2020 Pesticide Policies

Washington Statehouse in Olympia

NCAP is working to protect community and environmental health through important policy campaigns in our region. If you live in Oregon or Washington, take action today to support policy change! Read below for talking points and contact information for your legislators. NCAP’s focus this session has been to provide written and oral testimony on the following bills:

HB 4109 (Oregon) - SUPPORT!

NCAP joins efforts led by PCUN and Beyond Toxics to pass HB 4109, which would immediately ban aerial spraying of chlorpyrifos in Oregon and end all other uses effective January 2022. Chlorpyrifos is a dangerous insecticide, widely used on a variety of crops, including strawberries, apples, wheat and Christmas trees. Chlorpyrifos is a neurotoxin – damaging the brains and nervous systems of those who are exposed. Farmworkers, rural communities, children, pregnant mothers and endangered wildlife are especially at risk. Thank you to our Oregon supporters who contacted your Representatives. It passed out of the House floor on February 19, 2020 and moved through Senate committee on 2/26. A full Senate floor vote is up next!

Click for contact information for Oregon legislators

Contact your Senator! Talking points you can use:

  • As a constituent of your district, I am writing to urge your support of HB 4109, which would ban the use of chlorpyrifos in Oregon.
  • According to the EPA, in an average diet, Americans unknowingly consume high amounts of chlorpyrifos, resulting in exposures many times levels EPA deems safe. Shockingly, children ages one to two consume chlorpyrifos in food at levels 140 times their “safe” level, according to EPA estimates.
  • In 2017, the National Marine Fisheries Service determined that this chemical jeopardizes the survival and recovery of all listed salmon and steelhead in Oregon, Washington and California. Orca whales in Washington are also jeopardized by chlorpyrifos.
  • Many growers in Oregon already utilize cost-effective, ecosystem-based alternatives that reduce insect pressure without the use of a neurotoxin.
  • The EPA is not following the advice of its own scientists in finalizing a federal ban. Oregon has an opportunity to step up and protect kids, farmworkers and endangered salmon.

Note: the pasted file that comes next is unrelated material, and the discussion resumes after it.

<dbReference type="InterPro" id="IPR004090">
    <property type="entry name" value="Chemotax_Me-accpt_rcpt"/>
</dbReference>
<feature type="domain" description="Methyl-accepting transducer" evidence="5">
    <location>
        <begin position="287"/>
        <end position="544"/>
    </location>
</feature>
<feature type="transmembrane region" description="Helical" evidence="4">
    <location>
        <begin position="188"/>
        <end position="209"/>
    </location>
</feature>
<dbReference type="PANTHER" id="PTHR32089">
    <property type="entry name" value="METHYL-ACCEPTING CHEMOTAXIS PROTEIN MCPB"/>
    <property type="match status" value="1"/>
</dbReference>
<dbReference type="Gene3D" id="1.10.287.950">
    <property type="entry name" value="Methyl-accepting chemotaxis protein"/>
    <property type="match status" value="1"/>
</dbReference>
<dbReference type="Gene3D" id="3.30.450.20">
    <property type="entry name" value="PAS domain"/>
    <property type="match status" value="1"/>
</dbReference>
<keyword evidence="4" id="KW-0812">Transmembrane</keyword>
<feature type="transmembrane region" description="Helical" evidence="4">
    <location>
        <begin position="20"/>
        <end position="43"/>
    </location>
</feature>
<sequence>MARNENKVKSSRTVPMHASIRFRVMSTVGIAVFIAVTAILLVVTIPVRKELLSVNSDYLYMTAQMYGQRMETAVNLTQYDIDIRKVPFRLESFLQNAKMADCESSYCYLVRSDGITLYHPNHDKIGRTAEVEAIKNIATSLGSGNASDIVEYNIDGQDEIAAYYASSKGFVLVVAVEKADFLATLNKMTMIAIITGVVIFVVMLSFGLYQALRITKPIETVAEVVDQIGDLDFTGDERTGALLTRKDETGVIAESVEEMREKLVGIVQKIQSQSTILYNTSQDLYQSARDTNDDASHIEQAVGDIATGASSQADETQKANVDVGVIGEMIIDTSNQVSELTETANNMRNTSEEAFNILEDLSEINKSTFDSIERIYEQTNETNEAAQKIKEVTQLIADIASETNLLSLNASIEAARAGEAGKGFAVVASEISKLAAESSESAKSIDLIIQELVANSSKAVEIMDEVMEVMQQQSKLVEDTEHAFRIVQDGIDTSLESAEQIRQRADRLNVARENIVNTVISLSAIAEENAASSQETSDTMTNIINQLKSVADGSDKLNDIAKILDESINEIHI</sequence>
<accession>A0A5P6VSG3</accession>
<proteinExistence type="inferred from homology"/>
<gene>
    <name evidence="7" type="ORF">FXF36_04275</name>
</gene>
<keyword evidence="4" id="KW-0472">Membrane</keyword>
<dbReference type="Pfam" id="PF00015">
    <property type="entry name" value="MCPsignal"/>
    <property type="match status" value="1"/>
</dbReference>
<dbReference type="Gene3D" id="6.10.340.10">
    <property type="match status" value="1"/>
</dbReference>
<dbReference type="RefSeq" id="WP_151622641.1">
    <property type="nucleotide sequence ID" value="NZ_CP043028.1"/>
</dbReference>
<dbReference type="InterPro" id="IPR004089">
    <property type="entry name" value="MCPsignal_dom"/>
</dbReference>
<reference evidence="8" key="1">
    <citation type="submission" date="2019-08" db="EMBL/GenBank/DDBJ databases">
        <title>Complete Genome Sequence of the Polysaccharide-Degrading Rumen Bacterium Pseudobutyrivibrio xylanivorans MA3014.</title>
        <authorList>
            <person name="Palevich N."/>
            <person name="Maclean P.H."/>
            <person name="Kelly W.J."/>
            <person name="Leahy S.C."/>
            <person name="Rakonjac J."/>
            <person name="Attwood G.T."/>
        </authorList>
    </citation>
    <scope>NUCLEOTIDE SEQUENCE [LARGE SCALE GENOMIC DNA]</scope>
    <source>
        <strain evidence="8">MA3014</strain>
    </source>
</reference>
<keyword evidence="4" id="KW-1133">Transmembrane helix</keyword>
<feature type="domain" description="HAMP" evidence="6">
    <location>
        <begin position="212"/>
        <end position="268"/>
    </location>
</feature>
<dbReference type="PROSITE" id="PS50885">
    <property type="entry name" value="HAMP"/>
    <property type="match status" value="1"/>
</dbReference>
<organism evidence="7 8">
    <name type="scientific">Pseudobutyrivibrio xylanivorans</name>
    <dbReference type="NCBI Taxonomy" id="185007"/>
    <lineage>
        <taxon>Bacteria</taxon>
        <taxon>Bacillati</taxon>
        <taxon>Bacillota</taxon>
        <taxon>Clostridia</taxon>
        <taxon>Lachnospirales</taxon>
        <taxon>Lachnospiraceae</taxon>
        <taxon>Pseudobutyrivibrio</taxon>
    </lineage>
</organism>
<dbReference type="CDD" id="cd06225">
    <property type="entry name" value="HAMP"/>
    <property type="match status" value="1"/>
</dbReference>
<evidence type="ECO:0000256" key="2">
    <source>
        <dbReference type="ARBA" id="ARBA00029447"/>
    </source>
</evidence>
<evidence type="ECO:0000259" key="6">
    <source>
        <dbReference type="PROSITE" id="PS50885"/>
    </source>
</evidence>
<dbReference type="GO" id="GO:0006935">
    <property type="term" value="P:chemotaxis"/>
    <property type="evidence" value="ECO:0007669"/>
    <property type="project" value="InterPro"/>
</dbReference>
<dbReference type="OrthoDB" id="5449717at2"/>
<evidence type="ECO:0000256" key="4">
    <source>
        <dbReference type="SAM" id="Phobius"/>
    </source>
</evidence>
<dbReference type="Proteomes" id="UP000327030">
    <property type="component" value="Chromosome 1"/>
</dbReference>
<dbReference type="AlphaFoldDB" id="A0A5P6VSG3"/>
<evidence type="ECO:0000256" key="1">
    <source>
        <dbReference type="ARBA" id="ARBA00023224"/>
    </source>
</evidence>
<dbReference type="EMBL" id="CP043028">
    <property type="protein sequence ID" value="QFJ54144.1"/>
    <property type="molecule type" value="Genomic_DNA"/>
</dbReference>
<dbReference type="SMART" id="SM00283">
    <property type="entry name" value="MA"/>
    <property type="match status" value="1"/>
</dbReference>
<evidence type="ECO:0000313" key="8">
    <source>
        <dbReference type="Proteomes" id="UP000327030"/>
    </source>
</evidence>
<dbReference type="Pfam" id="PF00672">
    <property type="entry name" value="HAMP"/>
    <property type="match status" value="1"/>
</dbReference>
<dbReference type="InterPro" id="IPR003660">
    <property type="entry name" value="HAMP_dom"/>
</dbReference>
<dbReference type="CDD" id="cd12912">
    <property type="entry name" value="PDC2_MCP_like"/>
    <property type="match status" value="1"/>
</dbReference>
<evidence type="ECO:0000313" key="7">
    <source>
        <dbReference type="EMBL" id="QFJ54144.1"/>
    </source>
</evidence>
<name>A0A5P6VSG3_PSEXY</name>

SB 6518 (Washington) - SUPPORT!

Washington is also considering a bill to ban chlorpyrifos, but the number of exempted crops and allowance for “emergency” applications is highly concerning. NCAP will continue to share information about alternative practices and products with legislators and push for amendments to make the bill stronger. The bill made it through the Senate and is now moving through the House.

Click for contact information for Washington legislators

Contact your Representative! Talking points you can use:

  • As a constituent of your district, I am writing to urge your support of a full ban of chlorpyrifos in Washington.
  • According to the EPA, in an average diet, Americans unknowingly consume high amounts of chlorpyrifos, resulting in exposures many times levels EPA deems safe. Shockingly, children ages one to two consume chlorpyrifos in food at levels 140 times their “safe” level, according to EPA estimates.
  • In 2017, the National Marine Fisheries Service determined that this chemical jeopardizes the survival and recovery of all listed salmon and steelhead in Oregon, Washington and California. Orca whales in Washington are also jeopardized by chlorpyrifos.
  • Many growers in Washington already utilize cost-effective, ecosystem-based alternatives that reduce insect pressure without the use of a neurotoxin. Exempting crops is not necessary as growers have preventative methods they can employ to keep insect outbreaks from occurring.